nep-cul New Economics Papers
on Cultural Economics
Issue of 2005‒12‒09
six papers chosen by
Roberto Zanola
Universita degli Studi del Piemonte Orientale

  1. The Value of Cultural Heritage Sites in Armenia: Evidence from a Travel Cost Method Study By Anna Alberini; Alberto Longo
  2. The Cultural Economy of Paris By Allen J. Scott
  3. Neckties in the Tropics: A Model of International Trade and Cultural Diversity By Vitor Trindade; James E. Rauch
  4. Advertising, Competition and Entry in Media Industries By Claude Crampes; Carole Haritchabalet; Bruno Jullien
  5. Competitive Dynamics of Southern California's Clothing Industry By Allen J. Scott
  6. Truncation and Endogenous Stratification in Various Count Data Models for Recreation Demand Analysis By Nakatani, Tomoaki; Sato, Kazuo

  1. By: Anna Alberini (University of Maryland); Alberto Longo (University of Bath)
    Abstract: This paper applies the travel cost method to visits to cultural sites in Armenia by domestic visitors. Respondents intercepted at four cultural monuments provided information on their visitation patterns, experience at the site, perception of the state of conservation of the monuments, and rating of the quality of the services and infrastructures. We combine actual trips with stated trips under hypothetical programs that would enhance the conservation of the monuments and improve one of (i) the cultural experience at the site, (ii) the quality of the infrastructure, or (iii) the quality of the services, and use the combined actual and stated trips to fit a panel data model. Our investigation shows that that there are significant use values associated with the four study monuments, and that conservation programs and initiatives that improve the cultural experience, or simply make it easier for the respondent to reach and spend time at the monument, are valued by domestic visitors and would encourage higher visitation rates.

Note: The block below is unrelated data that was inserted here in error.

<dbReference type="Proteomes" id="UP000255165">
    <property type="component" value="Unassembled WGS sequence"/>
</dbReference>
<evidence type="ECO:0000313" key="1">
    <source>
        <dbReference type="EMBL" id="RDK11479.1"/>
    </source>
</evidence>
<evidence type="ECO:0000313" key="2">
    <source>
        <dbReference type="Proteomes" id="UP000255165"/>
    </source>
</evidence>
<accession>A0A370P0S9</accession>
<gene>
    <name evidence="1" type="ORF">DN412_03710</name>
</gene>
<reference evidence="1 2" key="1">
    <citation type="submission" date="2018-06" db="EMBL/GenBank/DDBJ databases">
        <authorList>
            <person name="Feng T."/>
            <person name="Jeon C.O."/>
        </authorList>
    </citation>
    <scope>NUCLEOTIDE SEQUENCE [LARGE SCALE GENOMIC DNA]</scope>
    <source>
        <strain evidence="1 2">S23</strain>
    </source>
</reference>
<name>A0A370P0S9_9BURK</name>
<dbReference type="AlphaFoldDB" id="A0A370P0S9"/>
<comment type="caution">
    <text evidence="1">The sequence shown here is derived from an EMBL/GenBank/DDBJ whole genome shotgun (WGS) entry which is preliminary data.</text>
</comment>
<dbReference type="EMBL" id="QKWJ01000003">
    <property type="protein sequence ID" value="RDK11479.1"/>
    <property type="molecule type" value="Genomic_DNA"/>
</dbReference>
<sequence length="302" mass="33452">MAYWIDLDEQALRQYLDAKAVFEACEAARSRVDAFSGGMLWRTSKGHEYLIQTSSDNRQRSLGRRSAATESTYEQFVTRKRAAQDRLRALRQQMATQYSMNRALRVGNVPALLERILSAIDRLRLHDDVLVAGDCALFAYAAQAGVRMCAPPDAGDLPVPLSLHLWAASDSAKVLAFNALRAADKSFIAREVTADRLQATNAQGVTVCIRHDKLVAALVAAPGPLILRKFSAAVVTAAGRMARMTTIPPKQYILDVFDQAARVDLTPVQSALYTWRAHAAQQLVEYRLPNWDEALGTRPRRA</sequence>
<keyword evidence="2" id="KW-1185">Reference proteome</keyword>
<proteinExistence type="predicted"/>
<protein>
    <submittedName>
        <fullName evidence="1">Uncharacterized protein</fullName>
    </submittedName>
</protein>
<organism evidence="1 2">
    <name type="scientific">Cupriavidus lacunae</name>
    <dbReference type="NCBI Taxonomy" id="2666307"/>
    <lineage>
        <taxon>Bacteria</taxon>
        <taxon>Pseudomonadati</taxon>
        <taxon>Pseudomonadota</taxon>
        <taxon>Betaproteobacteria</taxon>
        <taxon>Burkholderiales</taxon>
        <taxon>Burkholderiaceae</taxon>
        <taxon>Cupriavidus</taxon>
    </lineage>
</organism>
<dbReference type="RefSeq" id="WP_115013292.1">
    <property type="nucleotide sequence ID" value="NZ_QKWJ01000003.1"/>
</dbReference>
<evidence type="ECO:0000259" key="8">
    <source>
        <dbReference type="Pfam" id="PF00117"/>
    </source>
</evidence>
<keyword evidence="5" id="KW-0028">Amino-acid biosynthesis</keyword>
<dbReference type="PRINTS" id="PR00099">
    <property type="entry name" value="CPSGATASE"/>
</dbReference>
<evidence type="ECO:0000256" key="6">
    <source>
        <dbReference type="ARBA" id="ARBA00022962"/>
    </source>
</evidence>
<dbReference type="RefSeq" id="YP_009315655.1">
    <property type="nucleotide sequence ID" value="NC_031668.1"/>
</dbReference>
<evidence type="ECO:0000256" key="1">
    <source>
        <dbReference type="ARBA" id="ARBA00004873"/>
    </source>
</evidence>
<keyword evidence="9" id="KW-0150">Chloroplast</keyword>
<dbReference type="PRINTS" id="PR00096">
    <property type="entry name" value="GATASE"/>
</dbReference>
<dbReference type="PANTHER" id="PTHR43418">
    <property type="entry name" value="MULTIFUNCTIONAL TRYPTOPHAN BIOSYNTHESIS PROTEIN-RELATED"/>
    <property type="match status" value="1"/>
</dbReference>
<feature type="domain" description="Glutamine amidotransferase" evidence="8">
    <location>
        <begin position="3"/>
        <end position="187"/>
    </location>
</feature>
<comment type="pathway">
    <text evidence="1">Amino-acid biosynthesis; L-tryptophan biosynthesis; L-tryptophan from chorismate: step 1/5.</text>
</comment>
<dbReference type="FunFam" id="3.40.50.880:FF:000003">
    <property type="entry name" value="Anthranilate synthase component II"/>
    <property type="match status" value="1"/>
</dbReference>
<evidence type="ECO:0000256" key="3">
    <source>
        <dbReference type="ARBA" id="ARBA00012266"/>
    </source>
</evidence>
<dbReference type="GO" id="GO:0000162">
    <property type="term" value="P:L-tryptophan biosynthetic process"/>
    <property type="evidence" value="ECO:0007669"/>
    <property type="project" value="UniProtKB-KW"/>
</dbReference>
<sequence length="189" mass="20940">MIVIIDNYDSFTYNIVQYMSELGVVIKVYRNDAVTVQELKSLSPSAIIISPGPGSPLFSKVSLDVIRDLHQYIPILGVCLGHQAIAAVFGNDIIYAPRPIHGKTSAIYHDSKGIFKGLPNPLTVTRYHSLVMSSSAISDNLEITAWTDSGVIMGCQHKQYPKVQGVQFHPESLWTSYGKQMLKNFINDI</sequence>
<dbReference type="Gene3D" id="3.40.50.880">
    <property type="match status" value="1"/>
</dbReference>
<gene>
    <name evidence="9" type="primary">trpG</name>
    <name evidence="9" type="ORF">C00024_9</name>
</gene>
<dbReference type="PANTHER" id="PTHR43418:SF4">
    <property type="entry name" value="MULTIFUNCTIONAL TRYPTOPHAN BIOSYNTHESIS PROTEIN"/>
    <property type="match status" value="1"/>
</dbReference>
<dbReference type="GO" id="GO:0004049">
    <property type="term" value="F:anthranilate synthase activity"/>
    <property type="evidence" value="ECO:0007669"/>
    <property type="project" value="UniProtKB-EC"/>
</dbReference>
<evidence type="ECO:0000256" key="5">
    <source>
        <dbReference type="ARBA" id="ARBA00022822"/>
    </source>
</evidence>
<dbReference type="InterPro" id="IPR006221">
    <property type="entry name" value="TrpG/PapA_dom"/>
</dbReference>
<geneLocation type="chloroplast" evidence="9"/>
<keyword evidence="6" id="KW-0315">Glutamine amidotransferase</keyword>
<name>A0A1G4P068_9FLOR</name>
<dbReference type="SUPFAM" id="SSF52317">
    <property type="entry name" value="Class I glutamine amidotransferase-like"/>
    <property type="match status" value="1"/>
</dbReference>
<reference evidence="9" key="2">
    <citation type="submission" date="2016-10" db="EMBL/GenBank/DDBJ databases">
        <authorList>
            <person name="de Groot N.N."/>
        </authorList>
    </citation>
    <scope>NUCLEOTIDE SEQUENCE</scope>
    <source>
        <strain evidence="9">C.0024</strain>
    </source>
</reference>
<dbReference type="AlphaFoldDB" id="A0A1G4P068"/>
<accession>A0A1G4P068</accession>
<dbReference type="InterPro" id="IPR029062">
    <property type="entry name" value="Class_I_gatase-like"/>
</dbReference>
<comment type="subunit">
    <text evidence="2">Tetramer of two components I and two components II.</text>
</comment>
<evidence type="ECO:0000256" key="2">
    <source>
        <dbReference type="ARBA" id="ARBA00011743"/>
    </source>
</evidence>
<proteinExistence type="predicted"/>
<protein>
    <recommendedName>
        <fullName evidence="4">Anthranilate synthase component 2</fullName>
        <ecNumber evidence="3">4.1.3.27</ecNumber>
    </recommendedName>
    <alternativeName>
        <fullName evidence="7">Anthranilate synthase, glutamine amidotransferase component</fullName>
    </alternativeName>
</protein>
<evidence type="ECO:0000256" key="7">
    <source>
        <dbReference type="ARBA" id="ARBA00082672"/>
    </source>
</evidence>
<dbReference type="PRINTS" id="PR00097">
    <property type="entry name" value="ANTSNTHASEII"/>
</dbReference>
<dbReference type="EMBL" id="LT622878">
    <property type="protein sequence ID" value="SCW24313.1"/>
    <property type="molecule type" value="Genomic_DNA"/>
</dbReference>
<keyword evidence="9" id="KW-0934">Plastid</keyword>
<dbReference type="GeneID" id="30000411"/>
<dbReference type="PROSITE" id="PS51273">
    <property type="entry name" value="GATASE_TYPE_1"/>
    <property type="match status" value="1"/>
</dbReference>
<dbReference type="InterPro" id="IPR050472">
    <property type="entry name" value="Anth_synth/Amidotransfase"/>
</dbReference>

Keywords: Valuation of cultural heritage sites, Non-market valuation, Travel cost, Consumer surplus, Contingent behavior
    JEL: Z10
    Date: 2005–09
  2. By: Allen J. Scott (UCLA)